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Bobbie Ann Mason


Important Quotations Explained

1. “Your name means ‘the king,” Norma Jean says. . . . she is reading a book about another century. . . .
“Am I still the king around here?”
Norma Jean flexes her biceps and feels them for hardness. “I’m not fooling around with anybody, if that’s what you mean. . . .”

This quotation, which appears near the end of the story, reveals that Norma Jean’s foray into education both empowers and drives her away from Leroy. When she learns, for example, that le roy means “the king” in French, she seems aware of the irony in the definition. Her husband, an out-of-work pothead, strikes her as anything but kinglike. When Leroy asks, “Am I still the king around here?” he reveals his uneasiness. He knows that Norma Jean’s books, which he can identify only vaguely as “about another century,” are taking her beyond his reach, and he senses that she may have ceased to consider him the head of the household. In answer to Leroy’s question, Norma Jean “flexes her biceps,” a gesture that should confirm Leroy’s suspicions. Norma Jean is literally flexing her muscles and showing her husband that she is the one in charge of things now. She then provides a grudging and stereotypically male reassurance that she is not having an affair. Both mentally and physically, Norma Jean is toughening up.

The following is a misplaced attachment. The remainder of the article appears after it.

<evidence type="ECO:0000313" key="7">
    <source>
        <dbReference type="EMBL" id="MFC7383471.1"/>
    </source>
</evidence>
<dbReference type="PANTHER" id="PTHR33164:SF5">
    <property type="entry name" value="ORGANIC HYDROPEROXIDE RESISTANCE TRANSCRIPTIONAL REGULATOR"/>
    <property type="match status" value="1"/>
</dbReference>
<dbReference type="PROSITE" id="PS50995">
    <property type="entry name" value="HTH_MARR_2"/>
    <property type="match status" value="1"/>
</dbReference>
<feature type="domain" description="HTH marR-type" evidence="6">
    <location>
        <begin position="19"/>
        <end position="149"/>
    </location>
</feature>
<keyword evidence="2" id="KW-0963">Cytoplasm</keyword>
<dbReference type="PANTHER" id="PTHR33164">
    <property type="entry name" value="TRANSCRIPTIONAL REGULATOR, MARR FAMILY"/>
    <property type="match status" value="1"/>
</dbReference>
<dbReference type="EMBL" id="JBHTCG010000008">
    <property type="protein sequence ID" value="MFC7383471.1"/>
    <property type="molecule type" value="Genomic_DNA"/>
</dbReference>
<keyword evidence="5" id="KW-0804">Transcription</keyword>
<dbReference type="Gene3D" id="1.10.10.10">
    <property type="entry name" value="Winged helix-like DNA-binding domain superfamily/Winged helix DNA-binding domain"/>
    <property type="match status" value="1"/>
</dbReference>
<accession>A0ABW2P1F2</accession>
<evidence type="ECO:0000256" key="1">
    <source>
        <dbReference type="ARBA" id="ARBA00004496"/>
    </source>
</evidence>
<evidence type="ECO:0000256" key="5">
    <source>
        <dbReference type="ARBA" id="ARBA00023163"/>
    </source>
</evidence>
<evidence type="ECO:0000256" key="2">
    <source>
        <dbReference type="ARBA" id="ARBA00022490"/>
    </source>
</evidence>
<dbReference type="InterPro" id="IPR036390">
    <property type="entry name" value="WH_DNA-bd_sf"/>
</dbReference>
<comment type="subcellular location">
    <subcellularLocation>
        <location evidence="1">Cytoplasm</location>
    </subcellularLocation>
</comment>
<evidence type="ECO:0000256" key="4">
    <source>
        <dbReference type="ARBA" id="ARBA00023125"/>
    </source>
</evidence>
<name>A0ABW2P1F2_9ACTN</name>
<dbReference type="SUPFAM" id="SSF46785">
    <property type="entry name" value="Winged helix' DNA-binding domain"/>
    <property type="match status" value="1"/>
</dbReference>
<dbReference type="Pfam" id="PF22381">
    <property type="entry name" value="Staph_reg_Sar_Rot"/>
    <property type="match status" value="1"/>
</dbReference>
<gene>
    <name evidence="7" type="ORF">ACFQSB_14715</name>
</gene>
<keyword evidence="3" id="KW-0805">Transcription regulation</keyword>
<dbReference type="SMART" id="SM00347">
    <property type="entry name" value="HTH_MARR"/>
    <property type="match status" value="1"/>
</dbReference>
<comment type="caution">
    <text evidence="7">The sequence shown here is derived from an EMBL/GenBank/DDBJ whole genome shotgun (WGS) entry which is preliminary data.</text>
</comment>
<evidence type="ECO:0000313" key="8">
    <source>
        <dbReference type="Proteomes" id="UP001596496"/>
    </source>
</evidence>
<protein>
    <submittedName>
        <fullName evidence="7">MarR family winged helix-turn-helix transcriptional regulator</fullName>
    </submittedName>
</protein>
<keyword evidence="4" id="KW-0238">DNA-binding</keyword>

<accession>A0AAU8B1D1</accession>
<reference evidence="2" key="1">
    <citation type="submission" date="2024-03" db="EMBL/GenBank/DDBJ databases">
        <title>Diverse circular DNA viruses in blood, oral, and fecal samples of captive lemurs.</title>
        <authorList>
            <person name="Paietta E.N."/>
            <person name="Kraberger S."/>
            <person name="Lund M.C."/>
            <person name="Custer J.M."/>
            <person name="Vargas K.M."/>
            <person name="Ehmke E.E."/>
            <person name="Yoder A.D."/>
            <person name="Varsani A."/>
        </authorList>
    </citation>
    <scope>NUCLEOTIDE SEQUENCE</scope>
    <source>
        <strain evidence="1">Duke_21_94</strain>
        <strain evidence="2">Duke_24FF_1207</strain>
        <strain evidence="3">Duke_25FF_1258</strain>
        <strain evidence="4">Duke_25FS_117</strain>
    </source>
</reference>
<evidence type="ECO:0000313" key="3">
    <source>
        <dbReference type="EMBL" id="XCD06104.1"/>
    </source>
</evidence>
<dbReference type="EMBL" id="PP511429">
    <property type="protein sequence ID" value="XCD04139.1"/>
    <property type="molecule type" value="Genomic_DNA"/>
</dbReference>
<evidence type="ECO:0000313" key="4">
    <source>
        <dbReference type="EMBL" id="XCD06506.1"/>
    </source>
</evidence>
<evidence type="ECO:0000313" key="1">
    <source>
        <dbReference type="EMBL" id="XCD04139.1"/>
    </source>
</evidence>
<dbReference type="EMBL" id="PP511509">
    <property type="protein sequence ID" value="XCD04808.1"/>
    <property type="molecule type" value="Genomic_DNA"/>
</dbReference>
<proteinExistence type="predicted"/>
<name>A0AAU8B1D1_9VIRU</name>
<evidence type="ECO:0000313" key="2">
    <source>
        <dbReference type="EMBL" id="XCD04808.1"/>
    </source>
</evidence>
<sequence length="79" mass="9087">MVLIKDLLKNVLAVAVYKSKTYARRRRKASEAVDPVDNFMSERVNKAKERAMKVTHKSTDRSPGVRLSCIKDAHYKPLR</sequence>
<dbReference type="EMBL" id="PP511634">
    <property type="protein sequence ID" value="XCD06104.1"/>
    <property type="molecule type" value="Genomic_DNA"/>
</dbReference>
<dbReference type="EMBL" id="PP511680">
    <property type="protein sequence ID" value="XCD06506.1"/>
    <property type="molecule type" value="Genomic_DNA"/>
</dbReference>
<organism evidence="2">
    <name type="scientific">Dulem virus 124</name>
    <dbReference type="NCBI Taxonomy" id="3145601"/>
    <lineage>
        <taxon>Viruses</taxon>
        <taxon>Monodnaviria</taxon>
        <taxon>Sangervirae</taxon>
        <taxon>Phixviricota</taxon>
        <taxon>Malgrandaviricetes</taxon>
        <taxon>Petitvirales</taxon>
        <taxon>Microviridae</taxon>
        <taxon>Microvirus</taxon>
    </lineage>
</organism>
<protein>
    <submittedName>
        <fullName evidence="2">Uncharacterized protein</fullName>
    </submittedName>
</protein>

2. Leroy has the sudden impulse to tell Norma Jean about himself, as if he had just met her. They have known each other so long they have forgotten a lot about each other. . . . But . . . he forgets why he wants to do this.

The quotation appears near the middle of the story, as Leroy smokes a joint on the couch. “Shiloh” is in part a story about the impossibility of knowing other people, even people with whom you have spent more than sixteen years. Leroy’s long absences on the road have distanced him from Norma Jean, as has the couple’s inability to talk about Randy’s death. The institution of marriage itself has also separated the couple. In marriages, Mason suggests, chit-chat and comfortable silences can easily replace honest communication, leading to a paradoxical state in which people “have known each other so long they have forgotten a lot about each other.” Although Leroy feels a connection to his wife, he no longer understands her motivations or is privy to her thoughts. In fact, her actions often bewilder him. Occasionally he imagines starting over from the beginning and talking to his wife as if they are strangers getting to know each other for the first time. But everything from shyness to marijuana to general stasis prevents him from acting on this impulse. The estrangement only increases as the story goes on, until Leroy is sitting in a car with his wife and feeling as awkward as a young guy on a date with a sophisticated older woman.

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